Collapse: How Societies Choose to Fail or Survive

Diamond alludes early on in this book to an image of our own collapse – skyscrapers peeking through the canopies of forest cover like the ‘lost’ Maya temples. Our sorry monuments to conspicuous consumption will topple like the magnificent Easter Island statues unless we learn to live within our means.

He goes on to pile other false analogies, one upon another in an effort to demonstrate that we are overstretching natural resources and will inevitably pay the ultimate price. Population explosion, resource depletion, increased susceptibility to climate change; protracted warfare and eventual civil breakdown are all inevitable unless we refrain from testing the limits. The author is at pains to remind us throughout that his is a reasonable thesis and not at all loaded with the assumptions you might expect from his sort: an environmentalist.

But this is nevertheless the work of a modified Malthus – the patron-saint of all that is green – in which population outstrips food supply where certain conditions are met. And, for all Diamond’s allusions to evidence and the authority of his scientific training, he can’t help but insist that these conditions are always threatening to unfold. He attempts to show – and it has to be said, almost reasonably – how a combination of trading relationships, hostile neighbours, climate change, the push/pull of human activity vis-à-vis our fragile host, and ultimately how it responds to crises – determine a society’s chances of ‘surviving’.

His reading of the data, though, is often contradictory and says as much about his own prejudices and the twisted rationales of our peculiarly disenchanted times than the case studies he is supposedly concerned with. For instance, we are told that the Easter Islanders met their swift end due primarily to their isolation from even their closest South Polynesian neighbours. On the other hand, joining hands across the ocean has its drawbacks too. The Vikings in their infamous plunder of overseas territories were wound up into a destructive frenzy that was only brought to a halt by their defeat at Stamford Bridge and their less than welcome encounters with Native Americans on the other side of the North Atlantic.

As if this wasn’t enough, they had already taken just a few decades to render Iceland uninhabitable; before doing much the same to Greenland. Admittedly, Diamond says this had as much to do with their stubborn refusal to do as the Inuits – with whom they shared the latter island – do. They shunned parkas, kayaks and harpoons and refused to eat fish because, our author speculates, their founding father Erik the Red wasn’t keen. Well, that’s multiculturalism for you. For all their misadventure though, the Nordic Greenlanders were well organised, ensuring the transport of seals from the fjords, caribou from the uplands, and livestock across the settlements to ease hardship where it occurred. But this only made things worse in Diamond’s schema as the emerging power politics reached a crescendo, tribes fought over the scraps and deforestation devastated the settlements (trees, or rather their absence, features strongly throughout Collapse).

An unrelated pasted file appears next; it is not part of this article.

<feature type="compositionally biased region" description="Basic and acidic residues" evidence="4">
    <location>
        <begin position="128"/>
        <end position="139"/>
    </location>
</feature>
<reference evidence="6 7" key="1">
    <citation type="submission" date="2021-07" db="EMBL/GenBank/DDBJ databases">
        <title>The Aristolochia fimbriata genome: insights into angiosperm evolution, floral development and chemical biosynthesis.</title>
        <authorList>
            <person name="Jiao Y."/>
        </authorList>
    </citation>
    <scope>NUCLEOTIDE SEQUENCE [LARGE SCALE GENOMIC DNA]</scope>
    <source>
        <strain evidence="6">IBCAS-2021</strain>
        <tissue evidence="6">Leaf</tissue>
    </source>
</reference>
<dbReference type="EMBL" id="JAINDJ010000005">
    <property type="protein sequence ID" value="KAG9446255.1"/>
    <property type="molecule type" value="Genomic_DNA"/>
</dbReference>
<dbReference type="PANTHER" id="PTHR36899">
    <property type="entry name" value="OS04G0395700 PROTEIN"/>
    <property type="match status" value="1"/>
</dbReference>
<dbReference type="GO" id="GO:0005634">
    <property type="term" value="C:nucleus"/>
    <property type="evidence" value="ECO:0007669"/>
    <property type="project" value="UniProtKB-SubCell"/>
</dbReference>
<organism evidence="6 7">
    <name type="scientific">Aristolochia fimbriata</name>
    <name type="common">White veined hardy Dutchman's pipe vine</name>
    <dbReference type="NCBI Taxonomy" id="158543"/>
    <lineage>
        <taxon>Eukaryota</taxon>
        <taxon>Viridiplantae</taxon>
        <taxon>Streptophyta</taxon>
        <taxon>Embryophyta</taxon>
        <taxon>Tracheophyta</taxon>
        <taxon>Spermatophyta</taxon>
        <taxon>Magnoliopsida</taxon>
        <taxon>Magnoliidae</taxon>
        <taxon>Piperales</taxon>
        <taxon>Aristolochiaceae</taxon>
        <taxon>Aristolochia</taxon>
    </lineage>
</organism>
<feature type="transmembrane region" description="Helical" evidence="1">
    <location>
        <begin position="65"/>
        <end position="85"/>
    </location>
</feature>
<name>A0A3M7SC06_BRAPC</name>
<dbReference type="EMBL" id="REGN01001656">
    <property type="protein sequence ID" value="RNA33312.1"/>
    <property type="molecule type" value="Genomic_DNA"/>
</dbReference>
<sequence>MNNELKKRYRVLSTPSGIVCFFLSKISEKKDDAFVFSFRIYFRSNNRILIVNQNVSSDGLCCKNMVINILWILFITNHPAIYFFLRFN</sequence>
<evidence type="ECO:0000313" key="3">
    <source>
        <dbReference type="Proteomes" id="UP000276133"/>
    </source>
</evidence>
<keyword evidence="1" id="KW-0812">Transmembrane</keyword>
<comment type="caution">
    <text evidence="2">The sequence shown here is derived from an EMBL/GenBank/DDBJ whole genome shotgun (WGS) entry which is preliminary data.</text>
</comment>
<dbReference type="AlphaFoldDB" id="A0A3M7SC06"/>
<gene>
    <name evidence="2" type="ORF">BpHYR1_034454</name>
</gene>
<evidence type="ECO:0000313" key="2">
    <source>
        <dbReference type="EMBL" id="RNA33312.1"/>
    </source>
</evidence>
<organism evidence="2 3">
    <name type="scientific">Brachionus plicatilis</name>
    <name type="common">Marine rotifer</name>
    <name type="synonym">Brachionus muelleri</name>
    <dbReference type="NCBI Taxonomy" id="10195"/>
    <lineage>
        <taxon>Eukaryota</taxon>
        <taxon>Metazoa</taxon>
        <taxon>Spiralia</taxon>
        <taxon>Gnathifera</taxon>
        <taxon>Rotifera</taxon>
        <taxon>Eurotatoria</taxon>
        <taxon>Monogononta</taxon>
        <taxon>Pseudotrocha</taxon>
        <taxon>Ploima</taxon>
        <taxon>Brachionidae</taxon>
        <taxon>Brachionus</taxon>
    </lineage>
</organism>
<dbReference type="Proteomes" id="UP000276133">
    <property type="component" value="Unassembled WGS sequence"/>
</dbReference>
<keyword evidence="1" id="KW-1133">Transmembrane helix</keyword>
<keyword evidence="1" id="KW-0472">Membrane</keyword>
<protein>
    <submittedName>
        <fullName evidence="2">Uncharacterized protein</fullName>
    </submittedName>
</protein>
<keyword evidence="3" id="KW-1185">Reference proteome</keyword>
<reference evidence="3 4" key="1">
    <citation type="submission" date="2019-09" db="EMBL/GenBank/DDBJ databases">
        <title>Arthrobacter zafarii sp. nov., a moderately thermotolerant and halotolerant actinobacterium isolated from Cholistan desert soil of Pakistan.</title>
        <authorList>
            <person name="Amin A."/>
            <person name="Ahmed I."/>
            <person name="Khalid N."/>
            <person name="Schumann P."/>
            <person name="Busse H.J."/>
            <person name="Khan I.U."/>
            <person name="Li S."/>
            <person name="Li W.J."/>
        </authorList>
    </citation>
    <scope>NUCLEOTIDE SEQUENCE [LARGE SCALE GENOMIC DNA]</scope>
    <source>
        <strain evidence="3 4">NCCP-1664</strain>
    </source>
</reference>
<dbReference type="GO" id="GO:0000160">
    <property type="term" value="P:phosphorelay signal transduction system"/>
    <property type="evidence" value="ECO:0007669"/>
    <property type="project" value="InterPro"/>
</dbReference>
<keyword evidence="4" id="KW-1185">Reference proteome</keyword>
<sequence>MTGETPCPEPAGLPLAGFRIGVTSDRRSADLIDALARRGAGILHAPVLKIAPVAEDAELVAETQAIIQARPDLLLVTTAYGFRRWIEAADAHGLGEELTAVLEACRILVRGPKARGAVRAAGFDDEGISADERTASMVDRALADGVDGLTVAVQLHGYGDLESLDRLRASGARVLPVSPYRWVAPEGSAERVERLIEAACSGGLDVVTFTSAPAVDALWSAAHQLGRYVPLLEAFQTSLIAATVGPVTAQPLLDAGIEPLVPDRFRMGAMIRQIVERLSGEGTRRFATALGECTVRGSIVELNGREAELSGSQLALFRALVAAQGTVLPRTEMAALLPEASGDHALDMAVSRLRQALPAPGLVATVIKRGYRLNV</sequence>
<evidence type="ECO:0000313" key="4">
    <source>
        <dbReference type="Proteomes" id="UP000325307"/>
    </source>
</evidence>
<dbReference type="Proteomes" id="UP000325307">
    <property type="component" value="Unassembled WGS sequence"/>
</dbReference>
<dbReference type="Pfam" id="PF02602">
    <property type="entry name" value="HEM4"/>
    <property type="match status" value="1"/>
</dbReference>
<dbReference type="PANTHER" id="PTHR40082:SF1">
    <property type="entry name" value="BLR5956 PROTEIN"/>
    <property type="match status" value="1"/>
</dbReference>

On the bright side, the Honi and Zuni Indians of the American Southwest steered a middle course in adopting what the author admiringly refers to as the ‘Pueblo solution’. Their descendants ‘survive’ to this day thanks to their local, low impact, self-sustaining ways and, no doubt, a deeply ingrained resignation to subsistence living encouraged by people like Diamond. They were fortunate enough neither to reside on a hopelessly remote island nor to have had ideas above their station conducive to the establishment of a more complex social formation. Put simply: we can’t live with or without each other.

It is striking how a book about once great civilisations can end up endorsing the notion that their end is what counts because it teaches us a certain humility. An alternative reading might flag up the ingenuity and persistence of those who established early human settlements, sometimes in horrendously inhospitable regions, and celebrate what is arguably testament to the achievements of our common humanity.

But Diamond is writing a book very much in keeping with the restricted imagination of our times, forgetting that few of us – thanks to the development of science, technology and the much derided accumulation of wealth – are subject to the ravages of nature anymore. He describes societies at more or less primitive stages in the development of civilisation as we know it today – which, incidentally, though flawed, and criminally uneven, is a notable improvement on all that preceded it.

The problem does not lie, as Diamond would have it, with the success or failure of past societies to adapt to their environments, but with the cultural straitjacket of our own particular conservatism. And this is the only analogy that passes him by:

Icelanders became conditioned by their long history of experience to conclude that, whatever change they tried to make, it was much more likely to make things worse than better…

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